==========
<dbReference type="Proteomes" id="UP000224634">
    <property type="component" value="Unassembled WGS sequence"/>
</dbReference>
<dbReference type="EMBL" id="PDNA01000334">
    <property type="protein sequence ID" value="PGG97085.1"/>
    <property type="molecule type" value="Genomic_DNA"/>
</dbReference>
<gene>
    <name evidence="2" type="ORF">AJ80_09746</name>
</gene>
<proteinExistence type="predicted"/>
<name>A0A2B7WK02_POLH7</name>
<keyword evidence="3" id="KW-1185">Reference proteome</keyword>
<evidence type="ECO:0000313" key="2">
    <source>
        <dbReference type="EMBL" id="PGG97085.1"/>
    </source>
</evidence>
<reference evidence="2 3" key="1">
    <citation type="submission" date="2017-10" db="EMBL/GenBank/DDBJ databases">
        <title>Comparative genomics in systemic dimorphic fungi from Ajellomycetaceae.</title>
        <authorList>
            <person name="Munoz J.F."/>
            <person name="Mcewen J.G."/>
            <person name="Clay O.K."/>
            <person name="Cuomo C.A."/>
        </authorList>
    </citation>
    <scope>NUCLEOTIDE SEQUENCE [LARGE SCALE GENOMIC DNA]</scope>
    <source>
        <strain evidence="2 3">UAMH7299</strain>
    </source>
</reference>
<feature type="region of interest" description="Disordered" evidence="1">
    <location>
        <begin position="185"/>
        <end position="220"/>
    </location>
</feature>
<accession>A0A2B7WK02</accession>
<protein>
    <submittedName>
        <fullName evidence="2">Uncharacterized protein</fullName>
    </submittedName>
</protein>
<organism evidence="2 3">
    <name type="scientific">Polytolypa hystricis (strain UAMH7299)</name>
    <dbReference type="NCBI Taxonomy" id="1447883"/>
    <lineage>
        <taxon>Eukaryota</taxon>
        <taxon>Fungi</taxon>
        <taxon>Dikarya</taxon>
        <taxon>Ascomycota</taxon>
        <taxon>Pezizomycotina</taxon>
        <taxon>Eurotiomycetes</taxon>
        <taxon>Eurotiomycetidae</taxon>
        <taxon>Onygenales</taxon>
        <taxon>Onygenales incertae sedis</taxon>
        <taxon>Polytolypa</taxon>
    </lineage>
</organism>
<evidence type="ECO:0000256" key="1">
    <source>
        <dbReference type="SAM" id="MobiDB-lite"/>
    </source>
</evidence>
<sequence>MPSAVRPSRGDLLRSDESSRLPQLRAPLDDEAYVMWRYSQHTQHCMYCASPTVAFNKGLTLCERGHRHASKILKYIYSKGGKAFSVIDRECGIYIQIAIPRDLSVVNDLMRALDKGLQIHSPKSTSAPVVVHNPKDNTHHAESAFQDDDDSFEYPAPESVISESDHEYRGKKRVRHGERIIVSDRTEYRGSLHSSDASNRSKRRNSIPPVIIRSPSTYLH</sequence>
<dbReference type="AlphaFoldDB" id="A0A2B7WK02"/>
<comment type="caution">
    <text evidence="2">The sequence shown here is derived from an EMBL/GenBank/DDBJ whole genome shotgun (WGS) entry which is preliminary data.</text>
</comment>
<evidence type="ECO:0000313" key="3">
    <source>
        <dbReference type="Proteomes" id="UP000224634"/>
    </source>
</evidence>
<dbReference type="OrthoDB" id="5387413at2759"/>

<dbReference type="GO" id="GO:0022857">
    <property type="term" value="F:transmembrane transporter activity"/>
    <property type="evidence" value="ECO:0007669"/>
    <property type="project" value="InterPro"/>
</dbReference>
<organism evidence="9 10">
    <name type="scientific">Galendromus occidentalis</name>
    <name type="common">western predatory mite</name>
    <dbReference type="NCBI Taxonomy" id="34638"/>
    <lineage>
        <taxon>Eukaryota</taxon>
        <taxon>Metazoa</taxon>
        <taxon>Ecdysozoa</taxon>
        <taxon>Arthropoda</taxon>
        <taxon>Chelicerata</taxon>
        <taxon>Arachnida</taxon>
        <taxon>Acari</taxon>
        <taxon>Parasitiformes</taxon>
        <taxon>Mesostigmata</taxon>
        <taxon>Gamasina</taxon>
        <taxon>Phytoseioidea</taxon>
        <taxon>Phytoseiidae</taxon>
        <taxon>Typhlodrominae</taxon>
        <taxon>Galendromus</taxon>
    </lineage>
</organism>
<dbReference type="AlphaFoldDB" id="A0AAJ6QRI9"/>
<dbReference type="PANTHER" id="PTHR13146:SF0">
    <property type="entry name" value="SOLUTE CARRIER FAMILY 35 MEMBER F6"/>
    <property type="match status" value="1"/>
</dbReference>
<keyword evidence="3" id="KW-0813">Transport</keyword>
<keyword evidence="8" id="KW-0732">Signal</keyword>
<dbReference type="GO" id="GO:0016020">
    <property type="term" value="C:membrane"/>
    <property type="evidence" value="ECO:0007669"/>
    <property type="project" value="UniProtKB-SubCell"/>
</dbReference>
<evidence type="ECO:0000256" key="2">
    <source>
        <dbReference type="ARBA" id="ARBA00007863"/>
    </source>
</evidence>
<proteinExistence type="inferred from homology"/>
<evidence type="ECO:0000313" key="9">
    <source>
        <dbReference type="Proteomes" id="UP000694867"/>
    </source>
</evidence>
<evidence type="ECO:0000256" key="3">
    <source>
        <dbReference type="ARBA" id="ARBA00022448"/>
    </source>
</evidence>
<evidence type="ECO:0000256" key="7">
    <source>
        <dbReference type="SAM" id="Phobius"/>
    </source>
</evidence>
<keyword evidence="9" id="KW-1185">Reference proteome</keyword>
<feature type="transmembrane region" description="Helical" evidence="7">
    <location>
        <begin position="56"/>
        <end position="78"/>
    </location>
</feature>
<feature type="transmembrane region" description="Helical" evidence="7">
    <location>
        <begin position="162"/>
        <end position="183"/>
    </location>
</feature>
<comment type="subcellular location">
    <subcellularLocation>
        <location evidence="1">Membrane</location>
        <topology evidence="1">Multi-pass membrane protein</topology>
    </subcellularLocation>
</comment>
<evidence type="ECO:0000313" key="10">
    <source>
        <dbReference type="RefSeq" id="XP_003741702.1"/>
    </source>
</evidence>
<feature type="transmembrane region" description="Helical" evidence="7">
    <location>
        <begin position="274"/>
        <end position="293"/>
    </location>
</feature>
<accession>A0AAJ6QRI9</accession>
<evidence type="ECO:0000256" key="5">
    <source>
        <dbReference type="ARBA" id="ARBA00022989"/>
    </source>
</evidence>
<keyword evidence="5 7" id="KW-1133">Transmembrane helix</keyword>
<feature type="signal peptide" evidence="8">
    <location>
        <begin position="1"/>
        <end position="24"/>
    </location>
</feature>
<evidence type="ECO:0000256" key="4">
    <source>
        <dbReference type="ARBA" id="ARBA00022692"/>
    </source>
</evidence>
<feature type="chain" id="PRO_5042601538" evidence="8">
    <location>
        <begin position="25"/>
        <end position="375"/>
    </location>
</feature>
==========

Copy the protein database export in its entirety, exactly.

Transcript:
<dbReference type="Proteomes" id="UP000224634">
    <property type="component" value="Unassembled WGS sequence"/>
</dbReference>
<dbReference type="EMBL" id="PDNA01000334">
    <property type="protein sequence ID" value="PGG97085.1"/>
    <property type="molecule type" value="Genomic_DNA"/>
</dbReference>
<gene>
    <name evidence="2" type="ORF">AJ80_09746</name>
</gene>
<proteinExistence type="predicted"/>
<name>A0A2B7WK02_POLH7</name>
<keyword evidence="3" id="KW-1185">Reference proteome</keyword>
<evidence type="ECO:0000313" key="2">
    <source>
        <dbReference type="EMBL" id="PGG97085.1"/>
    </source>
</evidence>
<reference evidence="2 3" key="1">
    <citation type="submission" date="2017-10" db="EMBL/GenBank/DDBJ databases">
        <title>Comparative genomics in systemic dimorphic fungi from Ajellomycetaceae.</title>
        <authorList>
            <person name="Munoz J.F."/>
            <person name="Mcewen J.G."/>
            <person name="Clay O.K."/>
            <person name="Cuomo C.A."/>
        </authorList>
    </citation>
    <scope>NUCLEOTIDE SEQUENCE [LARGE SCALE GENOMIC DNA]</scope>
    <source>
        <strain evidence="2 3">UAMH7299</strain>
    </source>
</reference>
<feature type="region of interest" description="Disordered" evidence="1">
    <location>
        <begin position="185"/>
        <end position="220"/>
    </location>
</feature>
<accession>A0A2B7WK02</accession>
<protein>
    <submittedName>
        <fullName evidence="2">Uncharacterized protein</fullName>
    </submittedName>
</protein>
<organism evidence="2 3">
    <name type="scientific">Polytolypa hystricis (strain UAMH7299)</name>
    <dbReference type="NCBI Taxonomy" id="1447883"/>
    <lineage>
        <taxon>Eukaryota</taxon>
        <taxon>Fungi</taxon>
        <taxon>Dikarya</taxon>
        <taxon>Ascomycota</taxon>
        <taxon>Pezizomycotina</taxon>
        <taxon>Eurotiomycetes</taxon>
        <taxon>Eurotiomycetidae</taxon>
        <taxon>Onygenales</taxon>
        <taxon>Onygenales incertae sedis</taxon>
        <taxon>Polytolypa</taxon>
    </lineage>
</organism>
<evidence type="ECO:0000256" key="1">
    <source>
        <dbReference type="SAM" id="MobiDB-lite"/>
    </source>
</evidence>
<sequence>MPSAVRPSRGDLLRSDESSRLPQLRAPLDDEAYVMWRYSQHTQHCMYCASPTVAFNKGLTLCERGHRHASKILKYIYSKGGKAFSVIDRECGIYIQIAIPRDLSVVNDLMRALDKGLQIHSPKSTSAPVVVHNPKDNTHHAESAFQDDDDSFEYPAPESVISESDHEYRGKKRVRHGERIIVSDRTEYRGSLHSSDASNRSKRRNSIPPVIIRSPSTYLH</sequence>
<dbReference type="AlphaFoldDB" id="A0A2B7WK02"/>
<comment type="caution">
    <text evidence="2">The sequence shown here is derived from an EMBL/GenBank/DDBJ whole genome shotgun (WGS) entry which is preliminary data.</text>
</comment>
<evidence type="ECO:0000313" key="3">
    <source>
        <dbReference type="Proteomes" id="UP000224634"/>
    </source>
</evidence>
<dbReference type="OrthoDB" id="5387413at2759"/>

<dbReference type="GO" id="GO:0022857">
    <property type="term" value="F:transmembrane transporter activity"/>
    <property type="evidence" value="ECO:0007669"/>
    <property type="project" value="InterPro"/>
</dbReference>
<organism evidence="9 10">
    <name type="scientific">Galendromus occidentalis</name>
    <name type="common">western predatory mite</name>
    <dbReference type="NCBI Taxonomy" id="34638"/>
    <lineage>
        <taxon>Eukaryota</taxon>
        <taxon>Metazoa</taxon>
        <taxon>Ecdysozoa</taxon>
        <taxon>Arthropoda</taxon>
        <taxon>Chelicerata</taxon>
        <taxon>Arachnida</taxon>
        <taxon>Acari</taxon>
        <taxon>Parasitiformes</taxon>
        <taxon>Mesostigmata</taxon>
        <taxon>Gamasina</taxon>
        <taxon>Phytoseioidea</taxon>
        <taxon>Phytoseiidae</taxon>
        <taxon>Typhlodrominae</taxon>
        <taxon>Galendromus</taxon>
    </lineage>
</organism>
<dbReference type="AlphaFoldDB" id="A0AAJ6QRI9"/>
<dbReference type="PANTHER" id="PTHR13146:SF0">
    <property type="entry name" value="SOLUTE CARRIER FAMILY 35 MEMBER F6"/>
    <property type="match status" value="1"/>
</dbReference>
<keyword evidence="3" id="KW-0813">Transport</keyword>
<keyword evidence="8" id="KW-0732">Signal</keyword>
<dbReference type="GO" id="GO:0016020">
    <property type="term" value="C:membrane"/>
    <property type="evidence" value="ECO:0007669"/>
    <property type="project" value="UniProtKB-SubCell"/>
</dbReference>
<evidence type="ECO:0000256" key="2">
    <source>
        <dbReference type="ARBA" id="ARBA00007863"/>
    </source>
</evidence>
<proteinExistence type="inferred from homology"/>
<evidence type="ECO:0000313" key="9">
    <source>
        <dbReference type="Proteomes" id="UP000694867"/>
    </source>
</evidence>
<evidence type="ECO:0000256" key="3">
    <source>
        <dbReference type="ARBA" id="ARBA00022448"/>
    </source>
</evidence>
<evidence type="ECO:0000256" key="7">
    <source>
        <dbReference type="SAM" id="Phobius"/>
    </source>
</evidence>
<keyword evidence="9" id="KW-1185">Reference proteome</keyword>
<feature type="transmembrane region" description="Helical" evidence="7">
    <location>
        <begin position="56"/>
        <end position="78"/>
    </location>
</feature>
<feature type="transmembrane region" description="Helical" evidence="7">
    <location>
        <begin position="162"/>
        <end position="183"/>
    </location>
</feature>
<comment type="subcellular location">
    <subcellularLocation>
        <location evidence="1">Membrane</location>
        <topology evidence="1">Multi-pass membrane protein</topology>
    </subcellularLocation>
</comment>
<evidence type="ECO:0000313" key="10">
    <source>
        <dbReference type="RefSeq" id="XP_003741702.1"/>
    </source>
</evidence>
<feature type="transmembrane region" description="Helical" evidence="7">
    <location>
        <begin position="274"/>
        <end position="293"/>
    </location>
</feature>
<accession>A0AAJ6QRI9</accession>
<evidence type="ECO:0000256" key="5">
    <source>
        <dbReference type="ARBA" id="ARBA00022989"/>
    </source>
</evidence>
<keyword evidence="5 7" id="KW-1133">Transmembrane helix</keyword>
<feature type="signal peptide" evidence="8">
    <location>
        <begin position="1"/>
        <end position="24"/>
    </location>
</feature>
<evidence type="ECO:0000256" key="4">
    <source>
        <dbReference type="ARBA" id="ARBA00022692"/>
    </source>
</evidence>
<feature type="chain" id="PRO_5042601538" evidence="8">
    <location>
        <begin position="25"/>
        <end position="375"/>
    </location>
</feature>